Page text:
Doug Heye, to you, let's talk about the Republicans, shall we, in the Capitol right now? Look, how much pressure are they under if you're a Republican senator right now who's going to have to confirm who the president picks to be the FBI head? What kind of pressure are they feeling and what does it do to them that one of the people being interviewed is the Senate Majority Whip, John Cornyn?

DOUG HEYE, CNN POLITICAL COMMENTATOR AND REPUBLICAN STRATEGIST: Yes, the conversations with Republicans I've had on the Hill aren't so much about who it will be. Obviously, those parlor games always happen. But more is the person going to be allowed to do the job? Will the next FBI director be independent or somebody who Donald Trump can push around or fire at his leisure and set up the same situation as James Comey?

And John, I know what a big fan of the Yankees you are. It's a bit like having Derek Jeter and only letting him bunt. -

HARLOW: Right.

HEYE: You need somebody who's going to do the job that they can do best and that's the big concern. It's not who.

BERMAN: As long as he doesn't have to play defense.

HARLOW: I was just going to say, would you like a shot back?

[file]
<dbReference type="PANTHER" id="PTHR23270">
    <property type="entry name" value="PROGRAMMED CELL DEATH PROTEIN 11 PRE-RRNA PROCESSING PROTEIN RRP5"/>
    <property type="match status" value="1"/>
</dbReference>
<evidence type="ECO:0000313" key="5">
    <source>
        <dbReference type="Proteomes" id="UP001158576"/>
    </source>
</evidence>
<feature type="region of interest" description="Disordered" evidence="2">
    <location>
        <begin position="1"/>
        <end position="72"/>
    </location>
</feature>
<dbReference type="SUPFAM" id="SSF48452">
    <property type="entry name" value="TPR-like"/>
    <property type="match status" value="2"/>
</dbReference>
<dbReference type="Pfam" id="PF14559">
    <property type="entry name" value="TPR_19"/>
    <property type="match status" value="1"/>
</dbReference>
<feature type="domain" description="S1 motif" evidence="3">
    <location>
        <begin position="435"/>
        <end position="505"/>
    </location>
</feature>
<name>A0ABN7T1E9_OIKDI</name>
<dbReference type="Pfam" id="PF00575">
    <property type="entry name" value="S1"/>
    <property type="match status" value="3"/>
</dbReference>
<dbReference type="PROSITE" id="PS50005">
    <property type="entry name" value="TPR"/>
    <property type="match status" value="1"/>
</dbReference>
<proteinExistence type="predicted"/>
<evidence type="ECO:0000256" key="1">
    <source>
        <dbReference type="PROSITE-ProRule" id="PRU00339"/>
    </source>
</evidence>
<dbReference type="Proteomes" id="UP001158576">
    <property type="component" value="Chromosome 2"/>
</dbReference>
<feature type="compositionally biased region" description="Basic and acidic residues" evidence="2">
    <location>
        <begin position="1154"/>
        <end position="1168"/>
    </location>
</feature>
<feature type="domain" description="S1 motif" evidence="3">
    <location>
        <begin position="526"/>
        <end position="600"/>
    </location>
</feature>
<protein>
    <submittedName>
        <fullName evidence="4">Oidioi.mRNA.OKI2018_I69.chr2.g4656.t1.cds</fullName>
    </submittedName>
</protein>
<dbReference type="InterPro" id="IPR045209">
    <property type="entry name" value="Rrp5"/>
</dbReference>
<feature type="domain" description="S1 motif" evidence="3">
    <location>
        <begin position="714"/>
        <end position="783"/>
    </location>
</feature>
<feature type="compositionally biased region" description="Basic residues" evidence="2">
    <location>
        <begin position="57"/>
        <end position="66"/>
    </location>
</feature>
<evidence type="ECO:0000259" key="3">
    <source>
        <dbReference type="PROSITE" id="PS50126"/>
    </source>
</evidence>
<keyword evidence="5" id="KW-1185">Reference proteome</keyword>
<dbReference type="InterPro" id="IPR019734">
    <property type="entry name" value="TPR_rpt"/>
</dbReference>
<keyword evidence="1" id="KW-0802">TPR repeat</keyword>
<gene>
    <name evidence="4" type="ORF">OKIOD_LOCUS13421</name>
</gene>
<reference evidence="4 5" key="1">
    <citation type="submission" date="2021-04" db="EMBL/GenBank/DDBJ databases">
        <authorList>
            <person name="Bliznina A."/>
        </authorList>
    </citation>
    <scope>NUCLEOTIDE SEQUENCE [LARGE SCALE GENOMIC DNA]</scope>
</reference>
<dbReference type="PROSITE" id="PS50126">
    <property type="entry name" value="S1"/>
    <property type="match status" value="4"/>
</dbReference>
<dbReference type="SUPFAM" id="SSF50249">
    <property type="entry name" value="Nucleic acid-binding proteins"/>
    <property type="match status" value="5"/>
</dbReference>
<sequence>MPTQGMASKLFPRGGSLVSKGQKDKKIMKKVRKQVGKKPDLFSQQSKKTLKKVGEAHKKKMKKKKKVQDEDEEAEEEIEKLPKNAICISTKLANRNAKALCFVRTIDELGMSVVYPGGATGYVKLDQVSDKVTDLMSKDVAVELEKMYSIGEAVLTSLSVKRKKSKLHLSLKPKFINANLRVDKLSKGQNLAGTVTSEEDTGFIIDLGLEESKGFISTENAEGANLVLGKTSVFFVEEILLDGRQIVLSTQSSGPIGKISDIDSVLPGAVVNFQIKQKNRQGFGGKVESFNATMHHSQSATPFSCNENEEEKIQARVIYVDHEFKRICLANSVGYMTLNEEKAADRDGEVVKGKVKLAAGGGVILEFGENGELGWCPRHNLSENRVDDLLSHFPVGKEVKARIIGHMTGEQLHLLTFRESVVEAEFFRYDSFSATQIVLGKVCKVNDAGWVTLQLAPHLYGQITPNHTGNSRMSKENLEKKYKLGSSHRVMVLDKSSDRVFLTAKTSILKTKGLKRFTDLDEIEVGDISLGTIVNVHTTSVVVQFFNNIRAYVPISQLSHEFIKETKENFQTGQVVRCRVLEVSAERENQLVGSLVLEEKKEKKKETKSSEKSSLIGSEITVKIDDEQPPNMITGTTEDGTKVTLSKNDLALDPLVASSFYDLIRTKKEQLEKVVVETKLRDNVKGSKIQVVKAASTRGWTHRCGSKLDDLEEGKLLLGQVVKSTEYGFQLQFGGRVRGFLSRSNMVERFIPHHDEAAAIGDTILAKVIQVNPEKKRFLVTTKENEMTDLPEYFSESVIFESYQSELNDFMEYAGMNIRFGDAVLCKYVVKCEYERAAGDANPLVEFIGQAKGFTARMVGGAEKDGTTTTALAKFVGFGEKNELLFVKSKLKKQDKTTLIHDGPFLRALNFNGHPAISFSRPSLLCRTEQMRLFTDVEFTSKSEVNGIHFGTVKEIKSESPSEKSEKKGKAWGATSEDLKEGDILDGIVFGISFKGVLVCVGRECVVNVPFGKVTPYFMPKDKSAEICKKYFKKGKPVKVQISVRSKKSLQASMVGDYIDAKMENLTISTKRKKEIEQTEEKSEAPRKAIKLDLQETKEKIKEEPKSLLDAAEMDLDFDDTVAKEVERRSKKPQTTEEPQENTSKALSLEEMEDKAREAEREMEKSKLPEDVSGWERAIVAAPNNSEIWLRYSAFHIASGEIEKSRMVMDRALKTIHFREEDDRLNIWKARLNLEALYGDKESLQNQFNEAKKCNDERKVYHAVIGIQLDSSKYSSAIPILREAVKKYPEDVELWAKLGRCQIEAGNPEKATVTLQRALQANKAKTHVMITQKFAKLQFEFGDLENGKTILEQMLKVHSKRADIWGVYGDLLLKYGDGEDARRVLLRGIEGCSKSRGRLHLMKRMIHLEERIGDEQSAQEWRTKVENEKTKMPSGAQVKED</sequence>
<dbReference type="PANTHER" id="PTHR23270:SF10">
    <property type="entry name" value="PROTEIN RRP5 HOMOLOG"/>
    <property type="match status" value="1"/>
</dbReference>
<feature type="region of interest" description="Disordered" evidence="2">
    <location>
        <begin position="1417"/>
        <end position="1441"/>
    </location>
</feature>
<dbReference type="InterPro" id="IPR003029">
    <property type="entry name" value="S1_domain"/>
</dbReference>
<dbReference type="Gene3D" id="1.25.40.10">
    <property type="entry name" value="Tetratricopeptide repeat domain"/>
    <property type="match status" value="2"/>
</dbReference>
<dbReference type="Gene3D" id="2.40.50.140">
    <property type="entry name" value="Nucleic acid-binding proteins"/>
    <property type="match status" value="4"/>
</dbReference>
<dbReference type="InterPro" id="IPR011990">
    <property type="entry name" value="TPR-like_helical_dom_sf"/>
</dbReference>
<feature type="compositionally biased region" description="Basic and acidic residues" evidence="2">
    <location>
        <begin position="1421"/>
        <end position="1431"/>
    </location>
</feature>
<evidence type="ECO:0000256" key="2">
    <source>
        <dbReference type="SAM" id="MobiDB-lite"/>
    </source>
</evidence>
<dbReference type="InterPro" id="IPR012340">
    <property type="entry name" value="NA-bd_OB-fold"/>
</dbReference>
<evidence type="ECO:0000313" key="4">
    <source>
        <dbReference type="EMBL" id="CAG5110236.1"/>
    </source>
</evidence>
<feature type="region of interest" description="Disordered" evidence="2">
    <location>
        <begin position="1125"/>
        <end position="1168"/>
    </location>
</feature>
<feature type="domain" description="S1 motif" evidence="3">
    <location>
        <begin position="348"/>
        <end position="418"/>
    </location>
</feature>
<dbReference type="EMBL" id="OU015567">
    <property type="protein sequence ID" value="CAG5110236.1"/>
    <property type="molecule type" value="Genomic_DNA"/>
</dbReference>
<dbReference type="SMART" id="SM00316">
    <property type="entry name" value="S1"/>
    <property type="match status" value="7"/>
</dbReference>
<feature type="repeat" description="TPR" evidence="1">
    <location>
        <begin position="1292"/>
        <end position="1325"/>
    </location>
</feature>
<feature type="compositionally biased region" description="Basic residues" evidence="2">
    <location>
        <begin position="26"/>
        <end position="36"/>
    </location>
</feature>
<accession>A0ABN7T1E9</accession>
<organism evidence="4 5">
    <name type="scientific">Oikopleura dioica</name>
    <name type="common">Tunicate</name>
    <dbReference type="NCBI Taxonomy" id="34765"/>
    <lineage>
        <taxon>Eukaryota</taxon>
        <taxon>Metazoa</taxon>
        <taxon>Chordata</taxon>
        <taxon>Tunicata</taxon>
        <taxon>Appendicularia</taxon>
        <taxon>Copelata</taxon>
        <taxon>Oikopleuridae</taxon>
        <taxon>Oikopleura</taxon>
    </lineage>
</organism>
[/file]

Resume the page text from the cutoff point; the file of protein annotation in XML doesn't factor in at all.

Hilary, to you, Chuck Schumer came out over the weekend and he said, look, we should - you know, basically, cease any working with the Republicans at all when it comes to confirming an FBI director until they guarantee, until the administration or you know, the attorney general's office guarantees to us that they will put in place a special prosecutor on the Russia matter. -

They don't seem to have the support that they're going to need behind that one. Do you think that that is universally shared sentiment among most Democrats?

[10:20:04] HILARY ROSEN, CNN POLITICAL COMMENTATOR AND DEMOCRATIC STRATEGIST: You know, I don't think so, for this reason. I saw that the leader said that, but look, if the president nominates somebody who is a respected law enforcement official, I actually think it's a mistake for Senate Democrats to try and keep the FBI in turmoil. It is very much in our interest to have the FBI be operating and functional.

I think we have heard from a lot of great reporting over the last several days that there are a lot of unhappy investigators and prosecutors over at the Justice Department who really want the chance to look at this issue and make a, you know, good determination and have the resources for an investigation. Getting a serious FBI director in there would help that.

Now, if the president appoints a politician, you know who's going to be loyal to the party and not to the country, then I think that senator Schumer's point is the right one.